Jun 24, 2015 ยท 5 minutes

PayPal cofounders Max Levchin and Peter Thiel used to be intensely competitive with one another. They would race to solve math problems and occasionally race each other by foot. After they sold PayPal, they found themselves in another contest: Who would be first to become a billionaire?

[Disclosure: Thiel is a Pando investor via Founders Fund]

When I first got to know the two in 2006, Levchin had admitted defeat, in that contest at least. He was slogging away to build Slide-- which didn't do too shabbily, at least for a company whose product is no longer in existence. It was at one time valued north of $550 million and eventually sold to google for $228 million.

Meanwhile, Thiel made one of the earliest bets on Facebook, and very soon all that paper wealth would turn into actual money. He knew it, Levchin knew it, everyone knew it.

Much had been written about the insane financial success of the PayPal mafia, which seems to have had its tentacles in most successful consumer web and social media companies of the last 15 years. But a lot of the PayPal mafia has made their money as investors. Roelof Botha has become one of the top investors at Sequoia Capital, during a resurgence of the firm that has seen bets on Dropbox, Whatsapp, and Airbnb. Thiel, Luke Nosek and Ken Howery built Founders Fund. Keith Rabois is at Khosla Ventures, where he too lends a "co-founder" credit to companies from time to time.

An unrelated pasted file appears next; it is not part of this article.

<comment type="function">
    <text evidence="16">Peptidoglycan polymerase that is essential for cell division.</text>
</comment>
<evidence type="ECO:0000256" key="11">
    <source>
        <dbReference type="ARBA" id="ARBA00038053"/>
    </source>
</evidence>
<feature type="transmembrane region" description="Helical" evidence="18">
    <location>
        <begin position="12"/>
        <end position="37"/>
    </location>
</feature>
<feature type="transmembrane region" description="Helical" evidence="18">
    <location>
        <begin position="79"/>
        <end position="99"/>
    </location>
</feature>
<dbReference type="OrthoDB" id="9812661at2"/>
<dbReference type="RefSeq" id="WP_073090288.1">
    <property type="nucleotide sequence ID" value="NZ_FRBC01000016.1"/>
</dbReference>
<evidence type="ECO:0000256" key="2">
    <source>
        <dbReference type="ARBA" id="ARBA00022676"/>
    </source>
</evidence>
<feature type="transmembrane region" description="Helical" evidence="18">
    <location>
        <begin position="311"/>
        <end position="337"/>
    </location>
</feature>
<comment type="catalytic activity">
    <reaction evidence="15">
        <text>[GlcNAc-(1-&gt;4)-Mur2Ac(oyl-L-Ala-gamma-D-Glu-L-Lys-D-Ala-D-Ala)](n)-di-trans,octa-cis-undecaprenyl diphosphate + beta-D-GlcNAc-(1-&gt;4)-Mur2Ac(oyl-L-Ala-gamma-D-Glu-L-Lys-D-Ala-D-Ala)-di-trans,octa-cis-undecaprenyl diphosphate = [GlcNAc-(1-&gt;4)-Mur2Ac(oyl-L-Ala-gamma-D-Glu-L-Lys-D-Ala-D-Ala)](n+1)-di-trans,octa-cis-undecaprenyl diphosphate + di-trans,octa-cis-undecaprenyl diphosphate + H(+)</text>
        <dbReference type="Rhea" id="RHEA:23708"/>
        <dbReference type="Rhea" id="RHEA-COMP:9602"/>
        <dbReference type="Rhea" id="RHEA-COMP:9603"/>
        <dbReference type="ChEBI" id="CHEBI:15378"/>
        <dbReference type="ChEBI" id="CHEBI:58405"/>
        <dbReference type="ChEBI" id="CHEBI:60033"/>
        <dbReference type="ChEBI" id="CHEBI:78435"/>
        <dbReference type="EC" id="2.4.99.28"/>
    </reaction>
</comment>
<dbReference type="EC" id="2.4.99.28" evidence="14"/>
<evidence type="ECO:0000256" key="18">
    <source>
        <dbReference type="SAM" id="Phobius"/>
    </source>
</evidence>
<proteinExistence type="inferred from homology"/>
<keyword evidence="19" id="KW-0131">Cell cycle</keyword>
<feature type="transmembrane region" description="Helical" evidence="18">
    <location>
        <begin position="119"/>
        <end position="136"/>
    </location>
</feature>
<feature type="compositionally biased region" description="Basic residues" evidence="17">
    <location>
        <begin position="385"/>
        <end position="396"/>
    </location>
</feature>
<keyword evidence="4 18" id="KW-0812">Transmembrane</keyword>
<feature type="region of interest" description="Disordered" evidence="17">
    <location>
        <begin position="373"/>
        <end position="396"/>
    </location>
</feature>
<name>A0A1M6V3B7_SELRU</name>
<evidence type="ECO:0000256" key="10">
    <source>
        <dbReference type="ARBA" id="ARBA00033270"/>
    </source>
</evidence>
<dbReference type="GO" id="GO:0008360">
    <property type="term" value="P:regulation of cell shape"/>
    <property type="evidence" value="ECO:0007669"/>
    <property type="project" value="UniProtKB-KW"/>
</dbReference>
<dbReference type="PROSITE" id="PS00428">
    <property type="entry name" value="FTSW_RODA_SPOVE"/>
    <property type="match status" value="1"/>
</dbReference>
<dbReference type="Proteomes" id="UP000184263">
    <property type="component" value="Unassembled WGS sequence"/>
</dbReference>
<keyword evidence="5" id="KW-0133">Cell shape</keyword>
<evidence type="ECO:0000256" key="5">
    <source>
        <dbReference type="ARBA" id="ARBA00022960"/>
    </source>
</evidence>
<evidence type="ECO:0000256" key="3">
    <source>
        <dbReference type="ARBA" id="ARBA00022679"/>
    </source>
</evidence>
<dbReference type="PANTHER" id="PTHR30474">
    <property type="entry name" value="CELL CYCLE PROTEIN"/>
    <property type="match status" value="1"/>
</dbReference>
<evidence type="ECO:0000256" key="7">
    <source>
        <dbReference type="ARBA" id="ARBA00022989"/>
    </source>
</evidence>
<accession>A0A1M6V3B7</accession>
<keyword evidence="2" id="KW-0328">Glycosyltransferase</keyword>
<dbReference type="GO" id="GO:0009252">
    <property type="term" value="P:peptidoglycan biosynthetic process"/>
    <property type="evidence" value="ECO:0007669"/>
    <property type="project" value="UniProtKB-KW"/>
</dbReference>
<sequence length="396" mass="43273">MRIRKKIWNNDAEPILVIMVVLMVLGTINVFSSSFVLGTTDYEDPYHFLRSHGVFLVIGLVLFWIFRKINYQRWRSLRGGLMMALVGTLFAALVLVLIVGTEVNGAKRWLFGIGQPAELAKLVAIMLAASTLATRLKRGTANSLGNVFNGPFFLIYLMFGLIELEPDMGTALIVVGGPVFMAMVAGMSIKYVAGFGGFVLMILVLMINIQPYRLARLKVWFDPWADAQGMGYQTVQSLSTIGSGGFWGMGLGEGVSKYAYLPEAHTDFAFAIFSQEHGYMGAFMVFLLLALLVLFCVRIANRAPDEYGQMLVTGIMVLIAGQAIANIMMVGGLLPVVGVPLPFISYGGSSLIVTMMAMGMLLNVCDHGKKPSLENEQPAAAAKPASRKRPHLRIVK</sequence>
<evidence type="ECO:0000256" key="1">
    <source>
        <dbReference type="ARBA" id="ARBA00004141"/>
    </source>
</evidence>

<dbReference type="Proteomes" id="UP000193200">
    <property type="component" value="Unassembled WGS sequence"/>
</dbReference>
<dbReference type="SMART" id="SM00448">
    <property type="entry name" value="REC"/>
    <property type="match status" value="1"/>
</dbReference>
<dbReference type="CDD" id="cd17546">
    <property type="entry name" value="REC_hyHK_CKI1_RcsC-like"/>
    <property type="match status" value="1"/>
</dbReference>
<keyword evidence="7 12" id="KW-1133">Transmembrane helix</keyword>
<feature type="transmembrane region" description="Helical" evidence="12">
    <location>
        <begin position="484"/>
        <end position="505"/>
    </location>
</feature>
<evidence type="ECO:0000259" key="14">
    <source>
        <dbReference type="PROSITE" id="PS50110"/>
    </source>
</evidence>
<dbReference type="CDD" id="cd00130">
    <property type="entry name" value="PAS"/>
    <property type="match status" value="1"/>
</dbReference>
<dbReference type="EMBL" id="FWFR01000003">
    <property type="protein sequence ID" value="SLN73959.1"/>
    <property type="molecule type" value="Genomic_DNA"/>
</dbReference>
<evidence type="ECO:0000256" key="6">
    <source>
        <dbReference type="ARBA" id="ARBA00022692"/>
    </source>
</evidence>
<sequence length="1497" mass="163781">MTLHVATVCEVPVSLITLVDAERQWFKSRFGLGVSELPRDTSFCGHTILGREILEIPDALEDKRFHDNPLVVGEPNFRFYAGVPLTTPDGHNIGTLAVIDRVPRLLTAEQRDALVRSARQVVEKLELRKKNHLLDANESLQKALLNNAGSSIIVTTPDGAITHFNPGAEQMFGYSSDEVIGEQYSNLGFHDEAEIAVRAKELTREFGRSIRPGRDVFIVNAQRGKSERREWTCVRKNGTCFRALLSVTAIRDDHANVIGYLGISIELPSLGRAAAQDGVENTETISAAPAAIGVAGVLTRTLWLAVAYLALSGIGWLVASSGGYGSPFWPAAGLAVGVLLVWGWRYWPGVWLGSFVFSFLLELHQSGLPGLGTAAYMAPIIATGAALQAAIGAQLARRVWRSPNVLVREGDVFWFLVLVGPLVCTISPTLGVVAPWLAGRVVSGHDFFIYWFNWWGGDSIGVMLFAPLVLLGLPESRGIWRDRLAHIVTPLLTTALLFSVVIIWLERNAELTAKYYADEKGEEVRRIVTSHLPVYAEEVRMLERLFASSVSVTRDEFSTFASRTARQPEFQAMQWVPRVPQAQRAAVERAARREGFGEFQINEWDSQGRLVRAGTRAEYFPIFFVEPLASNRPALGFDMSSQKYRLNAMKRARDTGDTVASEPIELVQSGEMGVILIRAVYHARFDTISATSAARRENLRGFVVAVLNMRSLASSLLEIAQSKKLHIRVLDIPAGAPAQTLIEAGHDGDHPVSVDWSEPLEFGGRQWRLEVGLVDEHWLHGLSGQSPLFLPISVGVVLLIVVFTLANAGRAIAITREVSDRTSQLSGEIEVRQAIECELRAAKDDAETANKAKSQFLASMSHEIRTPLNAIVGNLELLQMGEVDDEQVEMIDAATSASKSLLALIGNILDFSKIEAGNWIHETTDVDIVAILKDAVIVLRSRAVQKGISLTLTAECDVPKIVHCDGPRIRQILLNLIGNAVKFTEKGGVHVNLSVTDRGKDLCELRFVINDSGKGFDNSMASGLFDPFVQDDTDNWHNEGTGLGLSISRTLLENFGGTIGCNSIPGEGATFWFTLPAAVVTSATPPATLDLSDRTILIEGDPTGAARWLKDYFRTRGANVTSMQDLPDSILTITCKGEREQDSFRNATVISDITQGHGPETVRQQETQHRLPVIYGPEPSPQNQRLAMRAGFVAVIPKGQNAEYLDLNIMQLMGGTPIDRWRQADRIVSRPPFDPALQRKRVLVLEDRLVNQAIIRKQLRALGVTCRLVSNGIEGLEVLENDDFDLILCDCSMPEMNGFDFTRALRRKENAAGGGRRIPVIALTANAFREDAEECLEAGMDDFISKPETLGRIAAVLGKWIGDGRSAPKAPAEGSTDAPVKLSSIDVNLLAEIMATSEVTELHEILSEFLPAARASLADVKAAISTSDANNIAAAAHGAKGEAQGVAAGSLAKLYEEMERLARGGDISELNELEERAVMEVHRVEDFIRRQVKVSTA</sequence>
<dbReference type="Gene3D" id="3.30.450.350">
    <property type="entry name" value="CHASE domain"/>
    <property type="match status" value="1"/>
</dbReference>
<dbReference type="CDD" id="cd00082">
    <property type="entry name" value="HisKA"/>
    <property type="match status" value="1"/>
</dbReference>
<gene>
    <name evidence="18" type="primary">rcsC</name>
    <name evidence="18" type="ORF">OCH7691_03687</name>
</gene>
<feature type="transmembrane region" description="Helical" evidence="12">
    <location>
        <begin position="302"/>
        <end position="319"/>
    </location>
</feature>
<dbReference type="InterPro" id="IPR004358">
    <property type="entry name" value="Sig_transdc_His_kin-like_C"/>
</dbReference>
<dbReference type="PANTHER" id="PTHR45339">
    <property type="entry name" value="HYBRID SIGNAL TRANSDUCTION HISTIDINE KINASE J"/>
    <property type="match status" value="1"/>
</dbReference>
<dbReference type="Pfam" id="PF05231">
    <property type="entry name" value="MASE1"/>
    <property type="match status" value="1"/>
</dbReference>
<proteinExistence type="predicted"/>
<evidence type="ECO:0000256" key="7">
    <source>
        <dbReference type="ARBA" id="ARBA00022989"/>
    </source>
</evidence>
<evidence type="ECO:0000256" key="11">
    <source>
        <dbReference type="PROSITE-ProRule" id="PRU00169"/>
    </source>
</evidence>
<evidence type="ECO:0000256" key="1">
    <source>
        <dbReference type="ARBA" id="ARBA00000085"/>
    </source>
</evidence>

But given all that investment success, the raw net worth of ex-Paypallers only tells one part of the story. It doesn’t tell us how successful they’ve continued to be as entrepreneurs.

It was reported yesterday that Palantir Technologies, an intelligence contractor co-founded by Thiel, is raising $500m at a $20bn valuation. As Buzzfeed put it, that makes it the third most valuable startup in the US.  

When it comes to second (and third) acts as company founders (or co-founders), how do other members of the PayPal mafia stack up?

Max Levchin: Ok, so Slide was ultimately a disappointment but kudos to Levchin for at least getting a far better outcome than competitors like Rockyou or iLike. Now Levchin is building two companies: Glow and Affirm: One trying to “disrupt” reproductive health and one trying to remake lending.

The jury is out on how either will do. They are certainly not the sexiest valley startups on everyone's lips, but Levchin is as intense as they come and he's playing to his strengths trying to solve big problems via data.

David Sacks: After dabbling for a while as a movie producer, Sacks started Geni which was supposed to be the first family social network and was ultimately a disappointment, selling to Israeli competitor MyHeritage. But out of Geni came Yammer which was one of the first “consumerization of enterprise” exits, selling to Microsoft for a cool $1 billion. It wasn't the largest PayPal mafia exit, but it was huge given the size of Yammer's business at the time. Moreover, it helped to create an entire category.